OPTIMUM uses a Sequential, Multi-Assignment, Randomized Trial (SM AR T) design to test first- and second-line treatments with clinicians moving from the simplest to the more challenging management strategies. For depressed patients over 60 who have failed at least 2 adequate trials (in dose and duration) of antidepressant pharmacotherapy, Step 1 of the study will determine the benefits and risks of first-line strategies (“simpler to use, fewer risks”). These include aripiprazole or buproprion augmentation of antidepressants or switching to buproprion. Step 2 of the study will determine the benefits and risks of second-line strategies (“requires more monitoring”), including lithium augmentation or switching medications to nortriptyline. Patients who complete the acute trials will continue their treatment for 12 months. The focus on sustained response is particularly critical given that late-life depression has a high relapse rate. Furthermore, as antidepressants are often prescribed for extended periods to prevent recurrence, it is essential to determine the long-term risks of chronic antidepressant use in the more vulnerable elderly population. “The OPTIMUM study will provide much-needed evidence to guide treatment for this high-risk population,” says Dr. Roose.
The OPTIMUM study is innovative in its efforts to ensure that the patient’s PCP or clinic psychiatrist acts as the treating doctor, with the research psychiatrists serving as consultants. The study team works with the treating physician to prescribe the optimal medication and to implement a measurement-guided treatment plan. Alternatively, providers can refer patients for direct treatment at the Clinic for Aging, Anxiety, and Mood Disorders (CAAM), where their care is managed by Dr. Roose. To date, most patients have been referred by their PCP to CAAM for treatment due to unfamiliarity and concerns about prescribing aripiprazole, nortriptyline or lithium. By providing treatment provider options, OPTIMUM remains flexible in meeting the needs of both the patient and the treating physician so that as many people as possible can benefit from this level of much-needed care.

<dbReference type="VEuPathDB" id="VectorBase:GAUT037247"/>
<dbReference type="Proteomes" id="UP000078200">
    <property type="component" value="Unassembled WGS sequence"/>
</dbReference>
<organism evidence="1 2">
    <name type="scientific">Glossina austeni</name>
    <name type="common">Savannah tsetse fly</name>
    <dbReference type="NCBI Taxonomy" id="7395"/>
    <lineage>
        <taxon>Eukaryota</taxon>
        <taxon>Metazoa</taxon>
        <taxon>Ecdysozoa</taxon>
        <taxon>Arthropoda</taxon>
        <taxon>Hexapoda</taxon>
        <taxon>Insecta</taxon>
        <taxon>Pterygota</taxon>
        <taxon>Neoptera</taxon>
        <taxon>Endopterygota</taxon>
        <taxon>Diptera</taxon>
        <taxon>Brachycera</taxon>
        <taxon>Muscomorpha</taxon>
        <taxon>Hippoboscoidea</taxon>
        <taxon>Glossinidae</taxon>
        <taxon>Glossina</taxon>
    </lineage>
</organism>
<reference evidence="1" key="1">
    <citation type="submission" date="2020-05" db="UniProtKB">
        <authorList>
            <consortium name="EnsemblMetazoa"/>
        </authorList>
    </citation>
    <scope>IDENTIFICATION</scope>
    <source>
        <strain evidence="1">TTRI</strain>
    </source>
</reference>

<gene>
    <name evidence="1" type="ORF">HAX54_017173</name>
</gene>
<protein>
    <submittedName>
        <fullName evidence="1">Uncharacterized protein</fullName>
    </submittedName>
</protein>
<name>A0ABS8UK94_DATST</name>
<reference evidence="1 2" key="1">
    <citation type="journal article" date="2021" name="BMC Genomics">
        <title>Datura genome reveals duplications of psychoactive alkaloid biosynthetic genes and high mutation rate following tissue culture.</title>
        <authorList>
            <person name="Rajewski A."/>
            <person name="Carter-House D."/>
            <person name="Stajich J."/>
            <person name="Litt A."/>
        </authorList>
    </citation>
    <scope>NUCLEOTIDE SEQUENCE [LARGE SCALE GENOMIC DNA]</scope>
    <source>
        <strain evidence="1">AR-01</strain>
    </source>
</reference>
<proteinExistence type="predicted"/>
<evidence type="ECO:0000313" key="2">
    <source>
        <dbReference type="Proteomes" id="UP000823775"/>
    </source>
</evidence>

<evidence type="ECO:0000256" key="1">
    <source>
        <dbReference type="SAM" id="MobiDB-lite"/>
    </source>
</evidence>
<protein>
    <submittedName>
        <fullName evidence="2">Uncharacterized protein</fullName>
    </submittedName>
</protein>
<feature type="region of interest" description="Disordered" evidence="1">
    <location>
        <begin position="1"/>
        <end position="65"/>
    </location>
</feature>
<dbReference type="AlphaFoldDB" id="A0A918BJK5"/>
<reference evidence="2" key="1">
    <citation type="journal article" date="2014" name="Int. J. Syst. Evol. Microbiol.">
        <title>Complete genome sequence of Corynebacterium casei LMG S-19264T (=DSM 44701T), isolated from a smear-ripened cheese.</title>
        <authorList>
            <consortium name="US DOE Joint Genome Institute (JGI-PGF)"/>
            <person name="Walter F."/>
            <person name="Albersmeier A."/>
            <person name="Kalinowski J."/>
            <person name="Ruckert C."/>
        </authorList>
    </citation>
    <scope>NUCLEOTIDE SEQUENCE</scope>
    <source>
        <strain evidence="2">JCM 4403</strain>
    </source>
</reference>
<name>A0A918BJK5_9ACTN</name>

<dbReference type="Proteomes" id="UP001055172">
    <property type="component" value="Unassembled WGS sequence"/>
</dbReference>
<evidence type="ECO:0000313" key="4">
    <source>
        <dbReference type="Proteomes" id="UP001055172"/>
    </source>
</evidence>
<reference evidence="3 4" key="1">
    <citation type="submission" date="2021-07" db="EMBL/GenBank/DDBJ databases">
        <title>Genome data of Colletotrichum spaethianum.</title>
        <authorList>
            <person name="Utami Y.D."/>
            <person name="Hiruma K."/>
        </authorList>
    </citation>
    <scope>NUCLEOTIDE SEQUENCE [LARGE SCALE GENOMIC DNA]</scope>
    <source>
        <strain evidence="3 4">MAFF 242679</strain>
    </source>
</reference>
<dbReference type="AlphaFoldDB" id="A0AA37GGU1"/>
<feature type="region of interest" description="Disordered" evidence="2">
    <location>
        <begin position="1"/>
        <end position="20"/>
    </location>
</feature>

In collaboration with the New-York-Presbyterian Ambulatory Care Network and the Associates in Internal Medicine, the NYC OPTIMUM site has focused on engaging the diverse Washington Heights and Harlem communities. Minorities experience depression at rates similar to those of their white counterparts but are less likely to be offered evidence-based care or access to a mental health specialist. The bilingual staff at CAAM and NYC OPTIMUM are working to bridge this gap by offering all study procedures in both English and Spanish. The staff collaborates with the PCPs, psychiatrists, and social workers who serve the Washington Heights community to bring this innovative and pragmatic study to those in the community who need it most. The staff at CAAM and NYC OPTIMUM are also working with neighborhood senior centers and adult living communities to ensure that those community-dwelling older adults have access to the type of mental health care that they need but too often do not receive.